When he started as a kitchen worker at Stefani’s on Fullerton Avenue, Claudio Ulivieri gave it one week to see how things would work out. After all, he’d just arrived from Italy, spoke little English and placed his bets on a restaurant that had been open only two weeks.
In fact, Claudio postponed any pay until the Stefani family — Phil and his uncle Lino — graded his efforts. Little did anyone know that in clearing that first hurdle, he began a 35-year career where he moved from the back of the kitchen to the top of a Chicago dining institution.
“I was blessed,” says the vice president of the Stefani Restaurant Group and Casa Italia’s 2016 Man of the Year. “When I came to the U.S. for the first time, if someone had said, ‘In 35 years, you will hold this position,’ I’d have answered, ‘There’s no way — what are you talking about?’”
But he paved that way through a tireless work ethic and a passion for extending warmth and hospitality and, above all, treating people with respect. “Passion for the restaurant business is a gift — you need to have the heart and desire to want to make people happy,” says Claudio, who hails from Altopascio (Lucca) in Italy’s Tuscany region. “If someone walks in and they’re upset about something, the goal is that by the time they leave, they’re smiling and you’re their new best friend.”
Claudio’s first big opportunity came at an early Stefani expansion, Stefani’s-Northbrook, where he jumped from utility player to chef. It was a sign of things to come: Claudio excelled to the point of cooking for President Clinton, both in Chicago and at the White House.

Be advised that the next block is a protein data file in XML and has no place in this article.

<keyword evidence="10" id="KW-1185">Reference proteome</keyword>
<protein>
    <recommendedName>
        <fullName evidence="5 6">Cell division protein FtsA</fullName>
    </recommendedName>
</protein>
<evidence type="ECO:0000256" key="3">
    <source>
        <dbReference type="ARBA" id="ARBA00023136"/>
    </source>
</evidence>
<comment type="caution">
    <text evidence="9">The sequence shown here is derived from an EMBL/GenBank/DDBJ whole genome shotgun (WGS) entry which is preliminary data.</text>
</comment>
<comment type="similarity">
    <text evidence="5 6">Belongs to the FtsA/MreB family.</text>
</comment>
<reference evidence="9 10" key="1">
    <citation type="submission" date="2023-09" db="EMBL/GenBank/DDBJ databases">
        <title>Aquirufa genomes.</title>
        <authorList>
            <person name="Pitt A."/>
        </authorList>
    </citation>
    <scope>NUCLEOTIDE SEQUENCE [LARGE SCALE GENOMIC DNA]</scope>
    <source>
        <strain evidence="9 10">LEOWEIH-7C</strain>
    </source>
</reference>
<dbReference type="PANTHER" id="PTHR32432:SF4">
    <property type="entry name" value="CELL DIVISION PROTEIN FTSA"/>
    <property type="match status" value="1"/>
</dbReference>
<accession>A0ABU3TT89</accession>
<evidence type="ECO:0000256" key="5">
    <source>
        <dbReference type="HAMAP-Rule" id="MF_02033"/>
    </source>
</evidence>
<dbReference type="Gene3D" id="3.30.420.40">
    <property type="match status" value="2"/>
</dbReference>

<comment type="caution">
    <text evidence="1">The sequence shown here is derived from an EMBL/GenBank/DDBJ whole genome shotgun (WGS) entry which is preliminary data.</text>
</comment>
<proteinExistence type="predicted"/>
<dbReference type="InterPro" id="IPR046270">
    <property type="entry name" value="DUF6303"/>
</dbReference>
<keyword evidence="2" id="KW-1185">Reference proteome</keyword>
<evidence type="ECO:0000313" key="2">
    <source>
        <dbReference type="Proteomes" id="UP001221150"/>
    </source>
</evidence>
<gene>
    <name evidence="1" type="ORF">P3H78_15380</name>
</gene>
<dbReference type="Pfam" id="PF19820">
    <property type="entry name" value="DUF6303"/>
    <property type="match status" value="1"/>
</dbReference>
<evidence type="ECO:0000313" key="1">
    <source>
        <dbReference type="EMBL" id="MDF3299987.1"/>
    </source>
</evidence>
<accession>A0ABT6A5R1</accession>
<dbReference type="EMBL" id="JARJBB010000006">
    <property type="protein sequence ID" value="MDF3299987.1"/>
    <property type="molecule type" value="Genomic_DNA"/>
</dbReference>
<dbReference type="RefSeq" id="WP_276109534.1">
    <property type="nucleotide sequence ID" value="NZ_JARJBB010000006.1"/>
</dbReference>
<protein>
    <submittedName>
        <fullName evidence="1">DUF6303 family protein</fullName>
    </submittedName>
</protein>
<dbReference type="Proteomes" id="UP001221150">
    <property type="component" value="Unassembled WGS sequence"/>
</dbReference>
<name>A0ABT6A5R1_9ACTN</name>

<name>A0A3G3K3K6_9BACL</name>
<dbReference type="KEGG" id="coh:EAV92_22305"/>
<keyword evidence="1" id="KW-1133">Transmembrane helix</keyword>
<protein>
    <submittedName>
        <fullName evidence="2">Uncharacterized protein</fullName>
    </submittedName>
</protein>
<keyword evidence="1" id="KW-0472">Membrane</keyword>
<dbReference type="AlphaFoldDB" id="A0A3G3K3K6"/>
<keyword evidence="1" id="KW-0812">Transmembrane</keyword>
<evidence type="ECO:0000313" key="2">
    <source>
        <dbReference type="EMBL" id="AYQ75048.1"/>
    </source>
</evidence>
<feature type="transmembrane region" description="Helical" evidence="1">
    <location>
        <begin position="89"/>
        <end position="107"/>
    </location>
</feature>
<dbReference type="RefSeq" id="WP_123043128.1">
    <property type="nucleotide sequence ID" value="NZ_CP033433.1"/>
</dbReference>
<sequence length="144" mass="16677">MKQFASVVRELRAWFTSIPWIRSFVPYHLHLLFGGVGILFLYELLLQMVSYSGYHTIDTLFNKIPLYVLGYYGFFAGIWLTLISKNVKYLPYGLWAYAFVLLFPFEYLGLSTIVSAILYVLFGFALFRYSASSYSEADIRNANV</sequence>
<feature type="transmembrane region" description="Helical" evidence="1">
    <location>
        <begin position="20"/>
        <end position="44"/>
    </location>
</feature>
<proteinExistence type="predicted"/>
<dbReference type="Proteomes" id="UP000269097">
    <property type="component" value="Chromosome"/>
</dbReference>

Yet some of the most important people in Claudio’s life are his family, of course, and his employees, whom he considers a second family. “Busboys, waiters, hosts, cooks, bartenders — so many people have to click, and it’s a team effort,” he says. The A-team also includes his wife Michelle, whom he met in Italy just before coming to America, and his sons Nicholas and Matthew, along with Nicholas’ wife, Amy.
“It’s the team around me that makes me what I am: the people I work for, the people I work with, my family — and particularly my wife. She understands the business and the sacrifice it requires. I wouldn’t be in the restaurant business for 35 years if she didn’t support me with love, patience and understanding.”
Here’s how love, patience and passion a la Ulivieri pay off: The Stefani Restaurant Group today holds more than a dozen liquor licenses and its locations run the gamut from Riva Crab House and Phil Stefani’s 437 Rush (Chicago) to Tuscany locations in Wheeling, Oak Brook and on Taylor Street.
While some might keep such blessings and success to themselves, Claudio is driven to give back. Through the Stefani Children’s Foundation, he oversees a golf tournament fundraiser in June that takes some three months to plan and attracts close to 300 golfers. This year will mark the 29th annual tournament and you can count on Claudio putting in plenty of time behind the scenes. He is also a perennial supporter of fundraising efforts for Italian language programs in our schools.
No wonder Claudio sounds just as hungry as that 25-year-old Italian kid trying to prove himself. “To me, vice president is just a title,” he insists. “I do whatever it takes. Whatever needs to be done, I’m there.”